The Discovery of the Venus de Milo Statue

It was the morning of April 8, 1820, when a Milos island farmer named Giorgos (or Theodoros) Kentrotas was digging in ancient ruins in his field to get some stones he needed.

Yet, instead of stones, Kentrotas found a statue that turned out to be one of the most famous statues in the world — the Venus de Milo, or Aphrodite of Milos.

Nearby in the same area, French naval officers were conducting excavations for ancient artifacts. When the pickax of the Greek farmer hit something unusual and dug out a piece of a marble statue, two French Navy sailors who were participating in the excavations took notice.

Kentrotas sensed that his discovery was valuable and tried to cover the marble statue piece with dirt again, fearing that the French would grab it or would require to buy it cheap.

However, the French were not fooled by the farmer and gathered around his digging spot and urged him to dig further. Kentrotas complied and kept digging until the entire sculpture was revealed.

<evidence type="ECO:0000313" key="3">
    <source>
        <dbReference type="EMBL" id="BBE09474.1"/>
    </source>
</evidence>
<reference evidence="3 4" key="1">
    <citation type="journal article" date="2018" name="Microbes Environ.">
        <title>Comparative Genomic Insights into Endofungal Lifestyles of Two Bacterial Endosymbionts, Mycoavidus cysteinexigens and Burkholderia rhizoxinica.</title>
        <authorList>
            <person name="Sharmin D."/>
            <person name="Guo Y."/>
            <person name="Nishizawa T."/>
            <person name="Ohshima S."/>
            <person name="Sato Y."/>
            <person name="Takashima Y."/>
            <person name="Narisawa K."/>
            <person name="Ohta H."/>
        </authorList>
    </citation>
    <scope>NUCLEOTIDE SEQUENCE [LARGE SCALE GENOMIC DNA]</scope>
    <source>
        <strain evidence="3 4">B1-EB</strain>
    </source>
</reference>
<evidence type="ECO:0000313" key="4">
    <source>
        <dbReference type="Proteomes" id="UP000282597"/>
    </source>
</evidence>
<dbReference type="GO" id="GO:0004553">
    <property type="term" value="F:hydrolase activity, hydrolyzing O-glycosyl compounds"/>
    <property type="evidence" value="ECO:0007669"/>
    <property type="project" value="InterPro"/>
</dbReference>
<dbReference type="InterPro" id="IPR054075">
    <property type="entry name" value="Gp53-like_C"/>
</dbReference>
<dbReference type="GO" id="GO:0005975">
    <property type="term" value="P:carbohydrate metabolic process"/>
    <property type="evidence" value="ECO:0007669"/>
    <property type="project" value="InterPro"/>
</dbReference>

The fragments of the sculpture were moved to Kentrotas’ sheepfold, while the French had already begun to communicate with consuls and ambassadors of their homelands of Constantinople and Smyrna.

Olivier Voutier: The French naval officer who discovered Nevus de Milo

Olivier Voutier was the French naval officer who was heading the excavations for antiquities on  Milos. He had studied archaeology, so when he saw the findings, he informed his compatriots that he did not have enough money to buy the statue.

Along with the Venus de Milo, the French discovered two dedication plaques and a base plinth with an inscription of the name of the sculptor.

The missing arms of the statue were not found, however, and Voutier’s sketch shows Venus without arms.

After the discovery, the French started negotiating the buying price for the statue. The initial price offered was 400 piasters, known in Greece at the time as grosi (γρόσι); the currency used by the Ottoman Empire until 1844.

However, negotiations became complicated as other parties got involved in the negotiations, making Kentrotas’ opinion secondary. The Ottomans and French Admiral Jules Dumont d’Urville entered the negotiations, which resulted in the delay of the transfer of the statue to France.

Finally, the French won and the pieces of Aphrodite of Milos were safely put on the ship to be transferred to France. Its copy has been displayed at the Louvre Museum ever since.


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